The second chapter started with artists from the 70s, Cindy Sherman, Vito Acconci, Bruce Nauman and Dan Graham, who questioned what it was to be an artist. I’d never seen such a beautiful work as Une seconde d’eternite by Marcel Broodthaers.
The exhibition then moved to the works by artists who inherited the ideas of the above artists but incorporated more humour into their work such as Pierre & Gilles and Fischli & Weiss. In the photography works by Gilbert and George, the viewers could see the naked bodies, the blood, the tears, the semen and the urine, which were often portrayed in Gilbert and George’s work; and it was probably a rare opportunity to see those elements all in one work.

François Pinault Foundation Collection
Gilbert & George, “Blood Tears Spunk Piss”

Feature films can often be associated as one of the most influential aspects in the medium of video art, and some or the works exhibited in this section incorporated some scenes from feature films. Douglas Gordon’s Through a Looking Glass featured the scene from the Taxi Driver where Robert de Niro talked to himself, which was projected on two screens next to each other but there was a slight time lag on one screen to the other. Paul Pfeiffer’s Self-Portrait as a Fountain brought back to life the fear and excitement of the famous shower scene from Psycho by setting up the video installation with so many cameras and with the sound of water from the shower and the bathroom. Works by Rodney Graham and Pierre Huyghe were also included. Generally, most works were selected not only by the fact that they integrate feature films in the works, but also time lag effects such as repetition and fowarding, that would leave the viewer anxious.

The next section showed a series of art works by non-Western artists from Europe and America, which perceived the difference of cultural identities in this modern world rather violently. The exhibition had most of the major works by Adel Abdessemed.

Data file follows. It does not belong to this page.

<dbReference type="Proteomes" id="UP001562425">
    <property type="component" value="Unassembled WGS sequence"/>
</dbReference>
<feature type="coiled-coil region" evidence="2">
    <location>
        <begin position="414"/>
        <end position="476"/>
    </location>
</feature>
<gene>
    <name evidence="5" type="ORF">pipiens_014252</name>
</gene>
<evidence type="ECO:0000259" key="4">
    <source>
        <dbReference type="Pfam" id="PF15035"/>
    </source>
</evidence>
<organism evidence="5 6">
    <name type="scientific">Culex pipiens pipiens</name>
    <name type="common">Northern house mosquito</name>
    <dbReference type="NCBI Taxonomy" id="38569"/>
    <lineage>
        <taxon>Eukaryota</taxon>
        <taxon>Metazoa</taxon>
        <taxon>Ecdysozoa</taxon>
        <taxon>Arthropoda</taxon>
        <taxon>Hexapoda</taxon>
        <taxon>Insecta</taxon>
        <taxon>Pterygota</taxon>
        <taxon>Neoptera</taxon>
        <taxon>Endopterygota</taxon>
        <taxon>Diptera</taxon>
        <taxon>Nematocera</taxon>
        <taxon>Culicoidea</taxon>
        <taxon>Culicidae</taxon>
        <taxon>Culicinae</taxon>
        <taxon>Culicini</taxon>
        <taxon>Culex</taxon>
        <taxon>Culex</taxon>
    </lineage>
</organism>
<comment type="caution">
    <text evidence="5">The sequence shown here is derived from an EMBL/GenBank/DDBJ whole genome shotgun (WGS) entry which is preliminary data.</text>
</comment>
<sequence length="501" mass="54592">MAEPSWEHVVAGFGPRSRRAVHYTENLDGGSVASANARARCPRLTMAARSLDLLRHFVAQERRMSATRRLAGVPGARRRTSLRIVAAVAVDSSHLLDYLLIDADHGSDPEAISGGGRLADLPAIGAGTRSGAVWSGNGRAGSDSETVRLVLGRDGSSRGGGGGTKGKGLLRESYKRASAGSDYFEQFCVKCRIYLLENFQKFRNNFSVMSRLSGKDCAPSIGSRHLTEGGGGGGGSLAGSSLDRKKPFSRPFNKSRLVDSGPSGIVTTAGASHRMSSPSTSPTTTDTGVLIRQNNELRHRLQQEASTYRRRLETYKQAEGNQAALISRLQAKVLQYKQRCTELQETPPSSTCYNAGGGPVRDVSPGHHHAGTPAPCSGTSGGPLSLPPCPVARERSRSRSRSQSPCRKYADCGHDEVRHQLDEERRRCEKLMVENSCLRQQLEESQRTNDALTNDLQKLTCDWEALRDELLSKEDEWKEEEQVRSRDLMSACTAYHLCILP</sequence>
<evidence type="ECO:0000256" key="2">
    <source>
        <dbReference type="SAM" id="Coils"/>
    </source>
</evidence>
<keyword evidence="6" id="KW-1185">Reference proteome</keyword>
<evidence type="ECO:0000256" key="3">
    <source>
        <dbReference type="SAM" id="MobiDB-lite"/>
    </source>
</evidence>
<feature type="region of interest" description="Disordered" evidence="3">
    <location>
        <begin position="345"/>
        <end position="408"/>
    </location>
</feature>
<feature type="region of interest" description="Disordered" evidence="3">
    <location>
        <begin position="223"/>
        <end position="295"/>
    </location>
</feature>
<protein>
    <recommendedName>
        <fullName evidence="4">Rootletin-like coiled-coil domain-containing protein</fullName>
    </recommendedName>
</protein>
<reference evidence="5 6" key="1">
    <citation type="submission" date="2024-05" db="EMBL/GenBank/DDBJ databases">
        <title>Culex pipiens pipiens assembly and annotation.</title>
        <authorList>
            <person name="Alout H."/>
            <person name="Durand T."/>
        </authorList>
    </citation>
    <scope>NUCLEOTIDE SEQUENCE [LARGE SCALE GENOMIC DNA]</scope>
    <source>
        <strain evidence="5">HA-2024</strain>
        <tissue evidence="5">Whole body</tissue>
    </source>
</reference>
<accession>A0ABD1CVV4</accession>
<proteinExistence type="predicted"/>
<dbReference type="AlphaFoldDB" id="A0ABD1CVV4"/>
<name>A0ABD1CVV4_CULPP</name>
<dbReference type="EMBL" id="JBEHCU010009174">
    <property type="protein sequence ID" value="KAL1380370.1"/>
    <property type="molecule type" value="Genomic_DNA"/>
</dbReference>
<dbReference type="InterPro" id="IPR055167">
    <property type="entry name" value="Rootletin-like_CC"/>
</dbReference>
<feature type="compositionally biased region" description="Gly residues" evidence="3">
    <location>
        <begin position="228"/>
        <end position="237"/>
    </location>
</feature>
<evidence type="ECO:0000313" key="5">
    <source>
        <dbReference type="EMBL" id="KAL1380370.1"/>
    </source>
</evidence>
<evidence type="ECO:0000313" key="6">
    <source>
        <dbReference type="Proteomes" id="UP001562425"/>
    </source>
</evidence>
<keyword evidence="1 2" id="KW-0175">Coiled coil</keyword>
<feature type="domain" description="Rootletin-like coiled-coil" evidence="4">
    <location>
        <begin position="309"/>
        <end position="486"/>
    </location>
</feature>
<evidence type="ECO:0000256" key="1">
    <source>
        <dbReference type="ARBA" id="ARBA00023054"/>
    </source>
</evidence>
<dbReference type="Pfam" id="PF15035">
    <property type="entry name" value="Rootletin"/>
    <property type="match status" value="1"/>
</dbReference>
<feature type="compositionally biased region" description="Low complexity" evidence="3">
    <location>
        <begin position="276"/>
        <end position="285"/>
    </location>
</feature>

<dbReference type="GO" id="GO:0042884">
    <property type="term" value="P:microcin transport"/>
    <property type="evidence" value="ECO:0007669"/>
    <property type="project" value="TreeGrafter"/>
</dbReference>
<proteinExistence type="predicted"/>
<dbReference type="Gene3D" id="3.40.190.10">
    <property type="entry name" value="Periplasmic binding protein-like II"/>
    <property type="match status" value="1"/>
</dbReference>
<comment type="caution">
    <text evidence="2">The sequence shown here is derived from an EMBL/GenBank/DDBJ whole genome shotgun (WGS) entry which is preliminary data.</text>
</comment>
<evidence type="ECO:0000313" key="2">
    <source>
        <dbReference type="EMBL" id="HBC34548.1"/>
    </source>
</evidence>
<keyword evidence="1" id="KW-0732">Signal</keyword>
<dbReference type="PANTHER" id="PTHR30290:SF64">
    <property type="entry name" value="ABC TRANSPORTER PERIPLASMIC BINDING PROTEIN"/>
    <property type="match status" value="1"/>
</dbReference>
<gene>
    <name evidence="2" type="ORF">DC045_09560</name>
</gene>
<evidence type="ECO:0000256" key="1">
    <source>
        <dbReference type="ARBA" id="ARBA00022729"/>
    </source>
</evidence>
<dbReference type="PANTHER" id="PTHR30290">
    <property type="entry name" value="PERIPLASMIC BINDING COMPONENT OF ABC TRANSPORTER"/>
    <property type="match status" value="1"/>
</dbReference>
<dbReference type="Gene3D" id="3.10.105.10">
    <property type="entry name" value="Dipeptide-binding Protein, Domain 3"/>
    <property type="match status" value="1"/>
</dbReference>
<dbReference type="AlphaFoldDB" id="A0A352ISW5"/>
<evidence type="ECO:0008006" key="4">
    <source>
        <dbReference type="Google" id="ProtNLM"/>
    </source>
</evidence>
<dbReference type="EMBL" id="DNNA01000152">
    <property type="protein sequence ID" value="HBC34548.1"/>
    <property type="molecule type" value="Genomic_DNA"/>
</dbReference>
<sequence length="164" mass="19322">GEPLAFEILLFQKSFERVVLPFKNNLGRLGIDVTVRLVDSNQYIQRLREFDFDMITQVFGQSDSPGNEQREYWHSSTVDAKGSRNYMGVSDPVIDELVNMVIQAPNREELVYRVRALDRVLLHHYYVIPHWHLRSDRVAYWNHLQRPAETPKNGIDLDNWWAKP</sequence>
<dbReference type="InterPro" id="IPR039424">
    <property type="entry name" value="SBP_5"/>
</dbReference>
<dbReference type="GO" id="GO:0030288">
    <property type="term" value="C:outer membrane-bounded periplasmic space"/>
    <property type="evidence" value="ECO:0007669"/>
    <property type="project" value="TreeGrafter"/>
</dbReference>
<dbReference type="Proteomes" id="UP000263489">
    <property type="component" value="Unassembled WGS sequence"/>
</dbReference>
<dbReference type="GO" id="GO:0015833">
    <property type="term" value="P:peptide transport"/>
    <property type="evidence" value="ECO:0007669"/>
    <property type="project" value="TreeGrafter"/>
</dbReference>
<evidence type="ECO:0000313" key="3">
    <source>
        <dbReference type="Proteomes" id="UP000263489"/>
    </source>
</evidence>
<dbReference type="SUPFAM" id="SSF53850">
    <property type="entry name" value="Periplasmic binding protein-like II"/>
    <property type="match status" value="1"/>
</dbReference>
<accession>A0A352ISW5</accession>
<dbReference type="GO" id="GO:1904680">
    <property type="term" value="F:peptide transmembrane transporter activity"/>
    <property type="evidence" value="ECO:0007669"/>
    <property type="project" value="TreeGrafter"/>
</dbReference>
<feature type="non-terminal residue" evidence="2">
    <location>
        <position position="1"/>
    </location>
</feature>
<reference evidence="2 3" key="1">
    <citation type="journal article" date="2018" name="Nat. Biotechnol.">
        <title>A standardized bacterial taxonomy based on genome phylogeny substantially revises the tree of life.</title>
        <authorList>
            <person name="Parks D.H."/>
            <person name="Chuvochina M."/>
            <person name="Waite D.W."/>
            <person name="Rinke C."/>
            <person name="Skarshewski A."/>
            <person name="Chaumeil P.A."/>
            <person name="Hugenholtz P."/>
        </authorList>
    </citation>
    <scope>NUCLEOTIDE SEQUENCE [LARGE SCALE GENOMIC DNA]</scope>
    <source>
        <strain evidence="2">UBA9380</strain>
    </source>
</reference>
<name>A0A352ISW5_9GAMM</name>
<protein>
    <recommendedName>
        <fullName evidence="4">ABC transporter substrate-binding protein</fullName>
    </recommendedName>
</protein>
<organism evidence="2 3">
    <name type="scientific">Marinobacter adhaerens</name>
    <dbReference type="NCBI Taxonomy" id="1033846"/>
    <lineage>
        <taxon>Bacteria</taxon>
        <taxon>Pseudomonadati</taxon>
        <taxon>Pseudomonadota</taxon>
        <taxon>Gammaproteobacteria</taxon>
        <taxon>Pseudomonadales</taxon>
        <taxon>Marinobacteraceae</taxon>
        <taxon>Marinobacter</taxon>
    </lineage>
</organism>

François Pinault Foundation Collection
Hiroshi Sugimoto, “The Last Supper”

The works by photographers such as Hiroshi Sugimoto, Andres Serrano and Thomas Struth amazed the audience until the last moment of the exhibition. Many works seemed to have religious themes, especially The Last Supper.

François Pinault Foundation Collection
Bill Viola, “Going Forth By Day” © Adagp, Paris 2007

The 5 Video works by Bill Viola were just admirable.

This exhibition of the Francois Pinault Collection received so much praise from the French contemporary art world which served to remind us how influential Francois Pinault with the many familiar works owned by Pinault. Unlike other recent major exhibitions loaded with entertainment and hype, I thought this exhibition would attract only the ones in relation to contemporary art, but in fact, it recorded 93,000 visitors during the 3 opening months.

This was the first exhibition of his collection in France and having had this show in Lille rather than Paris, Pinault also contributed in decentralizing authority from the art-heavy capital city. In addition, this exhibition proved Pinault’s talent as a businessman in a sense that his choice of city was Lille, which would attract several tourists from Britain and Belgium, while only taking an hour by train from Paris.

Passage du Temps: François Pinault Foundation Collection
Dates: 16th October 2007 – 6th January 2008
Place: Lille, Tri Postal

Text and photos: Kana Sunayama
Translation: Kyoko Tachibana